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It’s easy to feel wary about the use of virtual reality in fundraising. Is the cost worth it? Is it just a passing fad? And, in showing supporters things they normally wouldn’t get to see, is it a bit gratuitous and distasteful?

 

But we’re operating in an increasingly crowded market, so finding new ways to engage supporters is vital – especially as we look to diversify channels of conversion. If handled sensitively, VR offers the opportunity to increase empathy and bring donors much closer to the work they are helping.

 

Too Much Information is a short VR film by the Autistic Society, which puts donors in the shoes of Alex, a young autistic child in a busy shopping centre. It gives a moving insight into the sensory overload many autistic children deal with every day. To watch, you simply download the free app and use Google Cardboard or other VR goggles – but to add even more relevance to the film’s theme the charity is also touring it around shopping centres around the UK.

 

Elsewhere, there have been other VR ventures on an even larger scale, and the results look extremely promising. Unicef’s phenomenal Clouds over Sidra, which shows viewers the realities of being a child refugee, helped to raised £3.5 billion at a conference in Kuwait – far more than the projected figure of £1.8 billion. It has now been screened in 40 countries worldwide. WWF’s Tiger Experience, which allowed donors to ‘become’ a ranger and come face-to-face with wild tigers, attracted a 50% increase in numbers of new donors.

 

It will be interesting to see how immersive technology develops over the next few years but, in the meantime, there are learnings we can take from it right now. At a time when donors have never been more cynical about the difference their support makes, it clearly pays to make them feel part of the story.

 

 

Isobel

 

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I think the above is pretty self explanatory. You may even have heard about it already. But what you might not know is that a crack team from Open is consulting with the show’s producers and the ACLU to make it as effective as possible.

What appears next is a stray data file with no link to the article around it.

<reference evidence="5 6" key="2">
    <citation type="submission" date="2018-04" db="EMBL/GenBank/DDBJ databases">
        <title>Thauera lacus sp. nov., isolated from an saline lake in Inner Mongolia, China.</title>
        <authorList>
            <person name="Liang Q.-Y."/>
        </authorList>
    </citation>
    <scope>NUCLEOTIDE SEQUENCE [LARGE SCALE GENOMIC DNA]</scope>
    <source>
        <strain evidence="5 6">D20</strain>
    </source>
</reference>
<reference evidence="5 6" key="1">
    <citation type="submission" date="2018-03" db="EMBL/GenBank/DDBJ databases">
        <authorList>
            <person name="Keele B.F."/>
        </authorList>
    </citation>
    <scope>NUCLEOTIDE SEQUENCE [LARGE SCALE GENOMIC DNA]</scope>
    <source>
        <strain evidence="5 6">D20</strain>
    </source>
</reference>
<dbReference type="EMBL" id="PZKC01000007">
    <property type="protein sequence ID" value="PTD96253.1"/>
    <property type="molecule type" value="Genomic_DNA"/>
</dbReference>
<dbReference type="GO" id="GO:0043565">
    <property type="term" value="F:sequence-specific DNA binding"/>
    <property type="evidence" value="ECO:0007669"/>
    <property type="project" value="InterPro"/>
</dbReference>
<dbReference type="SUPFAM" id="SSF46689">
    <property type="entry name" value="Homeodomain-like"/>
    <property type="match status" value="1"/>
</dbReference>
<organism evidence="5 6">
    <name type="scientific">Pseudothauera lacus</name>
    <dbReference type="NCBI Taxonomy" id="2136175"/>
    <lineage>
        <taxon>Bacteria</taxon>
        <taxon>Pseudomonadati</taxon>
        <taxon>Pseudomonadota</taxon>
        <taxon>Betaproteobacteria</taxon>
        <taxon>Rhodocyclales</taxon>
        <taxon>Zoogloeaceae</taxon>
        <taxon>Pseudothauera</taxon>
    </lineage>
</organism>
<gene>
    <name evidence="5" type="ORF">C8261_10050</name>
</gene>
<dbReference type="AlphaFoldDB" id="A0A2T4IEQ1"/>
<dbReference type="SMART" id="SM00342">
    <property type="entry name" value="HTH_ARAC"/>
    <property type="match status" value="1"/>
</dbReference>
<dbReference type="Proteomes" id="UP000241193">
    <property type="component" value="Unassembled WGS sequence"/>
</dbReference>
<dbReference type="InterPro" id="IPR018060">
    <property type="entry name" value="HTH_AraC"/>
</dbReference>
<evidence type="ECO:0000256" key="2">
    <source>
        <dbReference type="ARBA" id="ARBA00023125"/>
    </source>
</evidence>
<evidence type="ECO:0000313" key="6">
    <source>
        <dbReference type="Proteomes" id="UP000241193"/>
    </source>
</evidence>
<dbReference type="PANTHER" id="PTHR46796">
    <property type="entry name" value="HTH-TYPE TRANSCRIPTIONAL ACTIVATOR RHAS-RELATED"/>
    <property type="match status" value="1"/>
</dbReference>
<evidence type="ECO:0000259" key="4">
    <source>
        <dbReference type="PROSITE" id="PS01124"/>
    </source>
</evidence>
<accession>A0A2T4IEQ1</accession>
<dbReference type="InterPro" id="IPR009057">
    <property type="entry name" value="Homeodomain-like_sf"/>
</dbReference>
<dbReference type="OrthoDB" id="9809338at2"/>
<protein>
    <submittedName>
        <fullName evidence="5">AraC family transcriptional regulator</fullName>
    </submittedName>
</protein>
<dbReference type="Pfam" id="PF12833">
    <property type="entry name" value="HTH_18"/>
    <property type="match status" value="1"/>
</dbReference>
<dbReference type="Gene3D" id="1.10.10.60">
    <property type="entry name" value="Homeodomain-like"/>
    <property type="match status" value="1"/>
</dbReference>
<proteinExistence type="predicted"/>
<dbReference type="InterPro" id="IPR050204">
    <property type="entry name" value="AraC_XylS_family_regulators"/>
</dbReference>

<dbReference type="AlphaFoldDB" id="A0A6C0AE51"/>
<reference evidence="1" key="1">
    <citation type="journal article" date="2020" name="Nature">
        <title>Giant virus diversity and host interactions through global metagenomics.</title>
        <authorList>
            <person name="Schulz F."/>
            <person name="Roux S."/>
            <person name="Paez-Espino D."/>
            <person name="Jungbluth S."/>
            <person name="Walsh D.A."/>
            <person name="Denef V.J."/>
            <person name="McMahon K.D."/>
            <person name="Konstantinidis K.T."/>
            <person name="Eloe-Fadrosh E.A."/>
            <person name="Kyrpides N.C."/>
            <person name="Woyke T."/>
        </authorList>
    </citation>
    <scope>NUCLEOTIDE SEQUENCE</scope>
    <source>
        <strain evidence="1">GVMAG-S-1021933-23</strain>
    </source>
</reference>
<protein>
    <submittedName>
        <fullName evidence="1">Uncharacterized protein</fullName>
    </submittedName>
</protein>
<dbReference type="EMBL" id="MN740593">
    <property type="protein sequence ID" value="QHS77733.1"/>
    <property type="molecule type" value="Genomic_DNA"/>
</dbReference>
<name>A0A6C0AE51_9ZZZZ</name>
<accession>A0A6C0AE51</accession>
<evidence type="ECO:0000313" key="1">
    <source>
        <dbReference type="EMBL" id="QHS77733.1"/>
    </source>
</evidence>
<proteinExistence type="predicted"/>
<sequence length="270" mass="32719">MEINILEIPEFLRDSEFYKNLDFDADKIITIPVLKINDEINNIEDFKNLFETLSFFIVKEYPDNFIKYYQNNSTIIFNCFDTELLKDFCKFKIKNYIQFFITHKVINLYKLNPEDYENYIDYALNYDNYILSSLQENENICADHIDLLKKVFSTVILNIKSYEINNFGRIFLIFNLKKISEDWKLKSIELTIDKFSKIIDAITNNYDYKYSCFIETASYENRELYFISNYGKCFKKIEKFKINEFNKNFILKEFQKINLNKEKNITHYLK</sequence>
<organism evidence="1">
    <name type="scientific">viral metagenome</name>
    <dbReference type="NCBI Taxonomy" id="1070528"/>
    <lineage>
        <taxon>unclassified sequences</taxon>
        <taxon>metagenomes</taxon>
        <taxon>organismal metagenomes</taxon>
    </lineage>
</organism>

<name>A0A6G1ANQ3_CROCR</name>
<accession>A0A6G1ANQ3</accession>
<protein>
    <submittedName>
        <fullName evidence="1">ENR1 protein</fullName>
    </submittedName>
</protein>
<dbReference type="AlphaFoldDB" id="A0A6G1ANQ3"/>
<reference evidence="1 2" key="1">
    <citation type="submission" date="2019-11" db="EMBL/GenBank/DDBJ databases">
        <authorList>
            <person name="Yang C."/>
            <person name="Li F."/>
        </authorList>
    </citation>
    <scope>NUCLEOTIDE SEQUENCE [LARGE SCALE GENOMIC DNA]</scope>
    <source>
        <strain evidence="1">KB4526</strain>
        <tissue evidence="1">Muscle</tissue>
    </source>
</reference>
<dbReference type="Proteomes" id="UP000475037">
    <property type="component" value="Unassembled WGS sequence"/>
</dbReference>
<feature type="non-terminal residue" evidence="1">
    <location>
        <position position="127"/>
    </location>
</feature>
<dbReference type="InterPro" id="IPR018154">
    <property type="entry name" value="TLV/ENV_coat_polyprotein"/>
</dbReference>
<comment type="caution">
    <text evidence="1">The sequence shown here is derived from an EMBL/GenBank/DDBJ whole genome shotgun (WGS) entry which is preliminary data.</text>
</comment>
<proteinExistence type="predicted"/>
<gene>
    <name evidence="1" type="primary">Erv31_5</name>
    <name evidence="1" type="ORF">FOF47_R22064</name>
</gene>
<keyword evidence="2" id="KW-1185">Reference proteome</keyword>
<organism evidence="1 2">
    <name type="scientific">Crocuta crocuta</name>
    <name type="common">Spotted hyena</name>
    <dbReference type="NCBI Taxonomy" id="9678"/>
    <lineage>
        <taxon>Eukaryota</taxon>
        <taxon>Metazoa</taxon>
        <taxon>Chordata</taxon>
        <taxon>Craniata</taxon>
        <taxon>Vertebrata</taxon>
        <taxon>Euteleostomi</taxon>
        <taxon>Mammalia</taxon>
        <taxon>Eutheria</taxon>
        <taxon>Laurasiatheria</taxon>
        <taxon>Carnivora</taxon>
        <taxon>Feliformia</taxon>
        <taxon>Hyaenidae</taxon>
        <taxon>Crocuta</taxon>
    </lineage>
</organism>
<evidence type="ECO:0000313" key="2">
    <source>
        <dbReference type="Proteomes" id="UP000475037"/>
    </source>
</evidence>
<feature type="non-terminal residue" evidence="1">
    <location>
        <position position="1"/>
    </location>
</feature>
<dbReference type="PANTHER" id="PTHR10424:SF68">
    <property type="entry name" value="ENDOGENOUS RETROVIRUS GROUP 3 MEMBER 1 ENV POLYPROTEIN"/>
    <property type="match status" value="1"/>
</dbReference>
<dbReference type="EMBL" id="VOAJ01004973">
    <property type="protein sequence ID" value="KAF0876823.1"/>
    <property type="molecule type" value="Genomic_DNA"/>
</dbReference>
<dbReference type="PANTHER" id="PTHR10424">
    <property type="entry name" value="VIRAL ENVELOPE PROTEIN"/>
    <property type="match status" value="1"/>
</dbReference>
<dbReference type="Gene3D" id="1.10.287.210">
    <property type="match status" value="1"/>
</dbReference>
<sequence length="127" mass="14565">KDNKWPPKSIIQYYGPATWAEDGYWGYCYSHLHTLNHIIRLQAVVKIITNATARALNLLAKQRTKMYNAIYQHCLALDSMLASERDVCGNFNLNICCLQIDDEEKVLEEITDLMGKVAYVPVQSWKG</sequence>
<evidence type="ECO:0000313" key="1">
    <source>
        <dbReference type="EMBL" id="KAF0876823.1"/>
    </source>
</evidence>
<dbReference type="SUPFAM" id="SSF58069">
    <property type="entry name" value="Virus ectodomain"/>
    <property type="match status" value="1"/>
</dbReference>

I can’t tell you too much more. I’m probably being hacked as I type this. So just head over to Facebook, like the page and get ready to see something very, very special.

 

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James

 

 

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Open’s mission is to bring people together to change the world. So when our friends at Apple asked us to help them introduce Apple Pay to UK charities, it wasn’t a difficult decision. Nor, to be fair, was it a difficult process.

 

We emailed our friends, acquaintances and some people we wished we knew better from a bunch of amazing organisations. Then, once we had them all in a room together, Tim did a little speech and the folks from Apple blew everyone’s socks off with the possibilities.

 

And today, just in time for Comic Relief and, we hope, some big appeals for South Sudan, Apple Pay opened its platform for UK charities.

 

We’re happy to have helped. And we’re even more excited about what we’ll be able to do now that a whole lot of friction just got removed from a whole bunch of donors…

 

Watch this space…

 

James